them, were stupid enough not to recognise his genius or admit his greatness. Now, for my own part, I suspect that the ordinary vice of every age is in over-estimating itself, and consequently thinking far too highly of its own products, whether the same be enormous gooseberries or great generals. I am strongly disposed to believe that our present-day gods and goddesses will be thought very little of by our next-century successors, and we our selves held proportionately cheap, for the intense admiration we have accorded them. There is this, however, to be said for the judgments of contemporaries, that they could recognise and appreciate the fitness of the man to his time; and this, of course, no opinions of a remote posterity could pretend to vie with.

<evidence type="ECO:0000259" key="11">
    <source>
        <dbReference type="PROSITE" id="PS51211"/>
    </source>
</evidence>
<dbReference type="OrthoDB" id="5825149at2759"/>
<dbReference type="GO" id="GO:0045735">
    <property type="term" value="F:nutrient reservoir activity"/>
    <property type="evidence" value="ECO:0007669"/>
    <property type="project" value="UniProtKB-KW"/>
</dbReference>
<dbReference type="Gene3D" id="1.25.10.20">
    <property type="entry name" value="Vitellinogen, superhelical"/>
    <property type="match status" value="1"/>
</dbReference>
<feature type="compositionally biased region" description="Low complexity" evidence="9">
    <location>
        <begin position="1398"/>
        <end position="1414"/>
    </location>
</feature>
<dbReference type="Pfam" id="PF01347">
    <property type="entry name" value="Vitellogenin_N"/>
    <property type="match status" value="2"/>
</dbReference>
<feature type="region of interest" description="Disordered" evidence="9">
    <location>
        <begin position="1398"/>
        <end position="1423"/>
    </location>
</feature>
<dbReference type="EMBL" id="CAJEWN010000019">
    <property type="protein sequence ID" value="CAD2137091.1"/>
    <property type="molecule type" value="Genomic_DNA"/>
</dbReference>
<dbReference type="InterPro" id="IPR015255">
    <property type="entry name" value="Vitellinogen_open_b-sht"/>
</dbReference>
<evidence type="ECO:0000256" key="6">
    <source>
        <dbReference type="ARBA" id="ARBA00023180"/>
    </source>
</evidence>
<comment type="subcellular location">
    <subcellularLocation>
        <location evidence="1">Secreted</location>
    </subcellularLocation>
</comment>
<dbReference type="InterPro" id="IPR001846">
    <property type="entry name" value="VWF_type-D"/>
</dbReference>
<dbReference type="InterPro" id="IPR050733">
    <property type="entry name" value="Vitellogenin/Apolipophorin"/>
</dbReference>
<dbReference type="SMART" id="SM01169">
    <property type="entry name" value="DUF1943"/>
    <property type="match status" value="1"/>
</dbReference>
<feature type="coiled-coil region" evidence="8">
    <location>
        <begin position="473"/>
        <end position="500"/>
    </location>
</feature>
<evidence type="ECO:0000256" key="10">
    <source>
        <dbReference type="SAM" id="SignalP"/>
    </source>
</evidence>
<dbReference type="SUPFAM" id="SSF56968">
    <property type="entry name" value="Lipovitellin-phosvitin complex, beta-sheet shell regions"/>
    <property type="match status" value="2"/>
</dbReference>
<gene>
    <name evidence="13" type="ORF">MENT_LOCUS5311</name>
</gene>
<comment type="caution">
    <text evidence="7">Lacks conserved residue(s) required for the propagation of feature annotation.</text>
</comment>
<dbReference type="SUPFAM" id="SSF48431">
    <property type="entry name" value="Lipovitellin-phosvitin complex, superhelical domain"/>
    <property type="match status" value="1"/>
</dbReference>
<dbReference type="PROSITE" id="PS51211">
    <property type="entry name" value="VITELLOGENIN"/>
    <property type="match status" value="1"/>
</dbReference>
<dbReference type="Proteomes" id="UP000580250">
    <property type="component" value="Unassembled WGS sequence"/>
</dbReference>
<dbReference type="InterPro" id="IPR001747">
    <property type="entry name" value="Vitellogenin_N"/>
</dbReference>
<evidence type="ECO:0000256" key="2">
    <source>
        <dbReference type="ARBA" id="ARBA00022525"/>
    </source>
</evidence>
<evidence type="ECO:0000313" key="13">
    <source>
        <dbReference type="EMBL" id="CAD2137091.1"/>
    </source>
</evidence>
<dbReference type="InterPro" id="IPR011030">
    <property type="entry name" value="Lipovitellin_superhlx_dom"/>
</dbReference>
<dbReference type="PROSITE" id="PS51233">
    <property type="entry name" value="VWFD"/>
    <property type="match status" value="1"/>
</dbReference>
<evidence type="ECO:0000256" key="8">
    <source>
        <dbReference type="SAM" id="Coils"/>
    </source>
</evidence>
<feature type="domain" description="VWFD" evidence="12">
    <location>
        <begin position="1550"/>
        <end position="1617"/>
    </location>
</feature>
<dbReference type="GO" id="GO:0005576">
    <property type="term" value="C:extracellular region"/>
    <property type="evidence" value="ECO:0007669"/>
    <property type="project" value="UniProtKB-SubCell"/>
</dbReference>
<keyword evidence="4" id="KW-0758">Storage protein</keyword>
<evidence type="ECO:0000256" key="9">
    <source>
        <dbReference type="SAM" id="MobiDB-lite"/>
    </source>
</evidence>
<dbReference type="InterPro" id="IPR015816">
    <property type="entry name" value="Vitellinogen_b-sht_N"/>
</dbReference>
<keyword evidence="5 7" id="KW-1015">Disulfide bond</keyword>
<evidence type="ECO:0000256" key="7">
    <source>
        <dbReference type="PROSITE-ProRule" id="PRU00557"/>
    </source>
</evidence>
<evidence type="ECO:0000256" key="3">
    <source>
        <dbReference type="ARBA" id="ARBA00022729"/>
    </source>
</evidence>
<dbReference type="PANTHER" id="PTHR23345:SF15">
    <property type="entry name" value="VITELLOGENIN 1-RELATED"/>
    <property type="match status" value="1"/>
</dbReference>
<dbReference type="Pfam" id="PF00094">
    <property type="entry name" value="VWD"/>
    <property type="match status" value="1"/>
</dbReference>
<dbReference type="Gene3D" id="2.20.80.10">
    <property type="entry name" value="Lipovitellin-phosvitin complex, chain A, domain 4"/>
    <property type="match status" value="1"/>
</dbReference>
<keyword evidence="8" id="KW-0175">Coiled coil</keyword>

I remember hearing how congregations used to cry at Dean Curwen's sermons. I bought the book, and I vow I almost cried too over the ten-and-sixpence I paid for it; and yet there is no denying the power this man wielded. The scenes his churches wit nessed of enthusiastic feeling-of benevolence, exaggerated to a perfect hysterical passion-are not transcended by the records of Mrs Siddons in Lady Macbeth. The offertory-plate was filled with brooches, rings, bracelets: what